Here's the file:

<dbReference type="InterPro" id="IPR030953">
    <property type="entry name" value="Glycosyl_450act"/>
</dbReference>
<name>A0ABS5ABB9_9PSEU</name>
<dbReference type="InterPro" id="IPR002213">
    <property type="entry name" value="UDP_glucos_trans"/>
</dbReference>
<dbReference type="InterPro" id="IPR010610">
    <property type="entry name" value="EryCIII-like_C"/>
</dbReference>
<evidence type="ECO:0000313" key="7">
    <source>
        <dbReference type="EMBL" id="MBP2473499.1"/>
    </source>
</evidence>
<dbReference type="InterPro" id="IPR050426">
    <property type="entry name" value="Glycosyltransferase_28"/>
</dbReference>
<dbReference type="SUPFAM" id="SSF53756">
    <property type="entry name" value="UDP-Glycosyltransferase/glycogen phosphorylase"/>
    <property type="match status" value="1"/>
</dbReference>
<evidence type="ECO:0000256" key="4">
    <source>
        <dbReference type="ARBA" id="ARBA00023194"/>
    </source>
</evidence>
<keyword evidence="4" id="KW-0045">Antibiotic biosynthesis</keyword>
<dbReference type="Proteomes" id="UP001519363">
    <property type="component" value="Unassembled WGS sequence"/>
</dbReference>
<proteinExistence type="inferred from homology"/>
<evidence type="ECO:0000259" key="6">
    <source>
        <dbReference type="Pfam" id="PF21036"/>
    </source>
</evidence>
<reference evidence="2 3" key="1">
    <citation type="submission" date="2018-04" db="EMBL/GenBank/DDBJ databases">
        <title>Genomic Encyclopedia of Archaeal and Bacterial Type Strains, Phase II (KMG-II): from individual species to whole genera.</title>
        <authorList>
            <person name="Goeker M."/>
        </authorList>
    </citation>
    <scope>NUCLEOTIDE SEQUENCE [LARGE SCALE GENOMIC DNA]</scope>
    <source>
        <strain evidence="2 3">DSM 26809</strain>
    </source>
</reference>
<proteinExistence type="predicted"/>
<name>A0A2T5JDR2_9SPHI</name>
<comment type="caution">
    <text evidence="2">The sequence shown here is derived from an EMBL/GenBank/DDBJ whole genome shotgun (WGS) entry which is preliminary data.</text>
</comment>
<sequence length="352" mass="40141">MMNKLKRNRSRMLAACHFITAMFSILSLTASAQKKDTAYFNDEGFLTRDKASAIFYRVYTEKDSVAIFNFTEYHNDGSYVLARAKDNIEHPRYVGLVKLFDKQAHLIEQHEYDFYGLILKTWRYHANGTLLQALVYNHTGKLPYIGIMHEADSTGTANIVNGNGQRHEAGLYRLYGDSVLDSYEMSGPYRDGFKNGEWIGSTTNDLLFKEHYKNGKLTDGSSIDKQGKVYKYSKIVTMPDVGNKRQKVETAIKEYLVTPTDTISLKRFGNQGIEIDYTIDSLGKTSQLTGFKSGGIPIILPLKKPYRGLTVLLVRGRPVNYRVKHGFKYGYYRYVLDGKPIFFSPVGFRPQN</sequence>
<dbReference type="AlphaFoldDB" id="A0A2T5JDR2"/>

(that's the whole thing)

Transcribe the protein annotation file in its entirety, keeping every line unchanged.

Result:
<dbReference type="InterPro" id="IPR030953">
    <property type="entry name" value="Glycosyl_450act"/>
</dbReference>
<name>A0ABS5ABB9_9PSEU</name>
<dbReference type="InterPro" id="IPR002213">
    <property type="entry name" value="UDP_glucos_trans"/>
</dbReference>
<dbReference type="InterPro" id="IPR010610">
    <property type="entry name" value="EryCIII-like_C"/>
</dbReference>
<evidence type="ECO:0000313" key="7">
    <source>
        <dbReference type="EMBL" id="MBP2473499.1"/>
    </source>
</evidence>
<dbReference type="InterPro" id="IPR050426">
    <property type="entry name" value="Glycosyltransferase_28"/>
</dbReference>
<dbReference type="SUPFAM" id="SSF53756">
    <property type="entry name" value="UDP-Glycosyltransferase/glycogen phosphorylase"/>
    <property type="match status" value="1"/>
</dbReference>
<evidence type="ECO:0000256" key="4">
    <source>
        <dbReference type="ARBA" id="ARBA00023194"/>
    </source>
</evidence>
<keyword evidence="4" id="KW-0045">Antibiotic biosynthesis</keyword>
<dbReference type="Proteomes" id="UP001519363">
    <property type="component" value="Unassembled WGS sequence"/>
</dbReference>
<proteinExistence type="inferred from homology"/>
<evidence type="ECO:0000259" key="6">
    <source>
        <dbReference type="Pfam" id="PF21036"/>
    </source>
</evidence>
<reference evidence="2 3" key="1">
    <citation type="submission" date="2018-04" db="EMBL/GenBank/DDBJ databases">
        <title>Genomic Encyclopedia of Archaeal and Bacterial Type Strains, Phase II (KMG-II): from individual species to whole genera.</title>
        <authorList>
            <person name="Goeker M."/>
        </authorList>
    </citation>
    <scope>NUCLEOTIDE SEQUENCE [LARGE SCALE GENOMIC DNA]</scope>
    <source>
        <strain evidence="2 3">DSM 26809</strain>
    </source>
</reference>
<proteinExistence type="predicted"/>
<name>A0A2T5JDR2_9SPHI</name>
<comment type="caution">
    <text evidence="2">The sequence shown here is derived from an EMBL/GenBank/DDBJ whole genome shotgun (WGS) entry which is preliminary data.</text>
</comment>
<sequence length="352" mass="40141">MMNKLKRNRSRMLAACHFITAMFSILSLTASAQKKDTAYFNDEGFLTRDKASAIFYRVYTEKDSVAIFNFTEYHNDGSYVLARAKDNIEHPRYVGLVKLFDKQAHLIEQHEYDFYGLILKTWRYHANGTLLQALVYNHTGKLPYIGIMHEADSTGTANIVNGNGQRHEAGLYRLYGDSVLDSYEMSGPYRDGFKNGEWIGSTTNDLLFKEHYKNGKLTDGSSIDKQGKVYKYSKIVTMPDVGNKRQKVETAIKEYLVTPTDTISLKRFGNQGIEIDYTIDSLGKTSQLTGFKSGGIPIILPLKKPYRGLTVLLVRGRPVNYRVKHGFKYGYYRYVLDGKPIFFSPVGFRPQN</sequence>
<dbReference type="AlphaFoldDB" id="A0A2T5JDR2"/>